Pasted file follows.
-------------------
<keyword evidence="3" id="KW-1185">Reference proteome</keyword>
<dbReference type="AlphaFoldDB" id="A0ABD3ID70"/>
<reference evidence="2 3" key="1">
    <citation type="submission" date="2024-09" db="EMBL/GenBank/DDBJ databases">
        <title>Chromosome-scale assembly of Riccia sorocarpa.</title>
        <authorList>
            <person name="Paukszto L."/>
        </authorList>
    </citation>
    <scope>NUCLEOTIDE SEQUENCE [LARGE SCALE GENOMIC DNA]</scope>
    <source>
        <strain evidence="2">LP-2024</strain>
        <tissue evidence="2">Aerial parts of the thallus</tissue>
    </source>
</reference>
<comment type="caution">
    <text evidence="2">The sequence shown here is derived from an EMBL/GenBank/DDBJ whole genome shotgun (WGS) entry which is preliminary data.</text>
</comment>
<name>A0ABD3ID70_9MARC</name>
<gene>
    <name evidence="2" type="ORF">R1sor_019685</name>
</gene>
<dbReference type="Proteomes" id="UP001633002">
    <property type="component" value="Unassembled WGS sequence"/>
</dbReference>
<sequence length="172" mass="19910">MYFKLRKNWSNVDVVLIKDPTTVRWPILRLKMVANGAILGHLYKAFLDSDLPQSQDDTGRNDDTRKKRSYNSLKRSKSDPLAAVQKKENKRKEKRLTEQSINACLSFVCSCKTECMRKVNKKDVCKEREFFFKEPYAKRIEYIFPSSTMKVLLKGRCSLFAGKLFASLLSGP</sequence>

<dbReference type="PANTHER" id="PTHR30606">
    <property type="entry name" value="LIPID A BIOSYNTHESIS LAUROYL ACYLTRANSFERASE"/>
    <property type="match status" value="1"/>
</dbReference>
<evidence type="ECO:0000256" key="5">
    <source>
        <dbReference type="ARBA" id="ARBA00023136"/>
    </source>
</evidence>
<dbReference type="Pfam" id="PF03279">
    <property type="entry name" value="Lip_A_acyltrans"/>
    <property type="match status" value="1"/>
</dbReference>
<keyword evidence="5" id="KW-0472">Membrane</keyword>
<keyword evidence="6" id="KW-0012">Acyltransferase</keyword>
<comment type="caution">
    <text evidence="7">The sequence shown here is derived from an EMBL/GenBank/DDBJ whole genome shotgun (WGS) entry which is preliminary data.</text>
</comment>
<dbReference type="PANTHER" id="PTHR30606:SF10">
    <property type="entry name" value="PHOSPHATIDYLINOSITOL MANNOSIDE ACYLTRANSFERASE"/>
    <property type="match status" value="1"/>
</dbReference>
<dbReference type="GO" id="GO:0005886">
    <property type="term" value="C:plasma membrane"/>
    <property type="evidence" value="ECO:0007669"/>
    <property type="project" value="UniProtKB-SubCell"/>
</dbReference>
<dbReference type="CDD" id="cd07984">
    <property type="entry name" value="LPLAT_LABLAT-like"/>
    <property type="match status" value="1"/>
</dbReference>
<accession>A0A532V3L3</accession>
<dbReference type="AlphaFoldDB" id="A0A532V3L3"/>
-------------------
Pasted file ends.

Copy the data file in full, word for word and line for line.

<keyword evidence="3" id="KW-1185">Reference proteome</keyword>
<dbReference type="AlphaFoldDB" id="A0ABD3ID70"/>
<reference evidence="2 3" key="1">
    <citation type="submission" date="2024-09" db="EMBL/GenBank/DDBJ databases">
        <title>Chromosome-scale assembly of Riccia sorocarpa.</title>
        <authorList>
            <person name="Paukszto L."/>
        </authorList>
    </citation>
    <scope>NUCLEOTIDE SEQUENCE [LARGE SCALE GENOMIC DNA]</scope>
    <source>
        <strain evidence="2">LP-2024</strain>
        <tissue evidence="2">Aerial parts of the thallus</tissue>
    </source>
</reference>
<comment type="caution">
    <text evidence="2">The sequence shown here is derived from an EMBL/GenBank/DDBJ whole genome shotgun (WGS) entry which is preliminary data.</text>
</comment>
<name>A0ABD3ID70_9MARC</name>
<gene>
    <name evidence="2" type="ORF">R1sor_019685</name>
</gene>
<dbReference type="Proteomes" id="UP001633002">
    <property type="component" value="Unassembled WGS sequence"/>
</dbReference>
<sequence length="172" mass="19910">MYFKLRKNWSNVDVVLIKDPTTVRWPILRLKMVANGAILGHLYKAFLDSDLPQSQDDTGRNDDTRKKRSYNSLKRSKSDPLAAVQKKENKRKEKRLTEQSINACLSFVCSCKTECMRKVNKKDVCKEREFFFKEPYAKRIEYIFPSSTMKVLLKGRCSLFAGKLFASLLSGP</sequence>

<dbReference type="PANTHER" id="PTHR30606">
    <property type="entry name" value="LIPID A BIOSYNTHESIS LAUROYL ACYLTRANSFERASE"/>
    <property type="match status" value="1"/>
</dbReference>
<evidence type="ECO:0000256" key="5">
    <source>
        <dbReference type="ARBA" id="ARBA00023136"/>
    </source>
</evidence>
<dbReference type="Pfam" id="PF03279">
    <property type="entry name" value="Lip_A_acyltrans"/>
    <property type="match status" value="1"/>
</dbReference>
<keyword evidence="5" id="KW-0472">Membrane</keyword>
<keyword evidence="6" id="KW-0012">Acyltransferase</keyword>
<comment type="caution">
    <text evidence="7">The sequence shown here is derived from an EMBL/GenBank/DDBJ whole genome shotgun (WGS) entry which is preliminary data.</text>
</comment>
<dbReference type="PANTHER" id="PTHR30606:SF10">
    <property type="entry name" value="PHOSPHATIDYLINOSITOL MANNOSIDE ACYLTRANSFERASE"/>
    <property type="match status" value="1"/>
</dbReference>
<dbReference type="GO" id="GO:0005886">
    <property type="term" value="C:plasma membrane"/>
    <property type="evidence" value="ECO:0007669"/>
    <property type="project" value="UniProtKB-SubCell"/>
</dbReference>
<dbReference type="CDD" id="cd07984">
    <property type="entry name" value="LPLAT_LABLAT-like"/>
    <property type="match status" value="1"/>
</dbReference>
<accession>A0A532V3L3</accession>
<dbReference type="AlphaFoldDB" id="A0A532V3L3"/>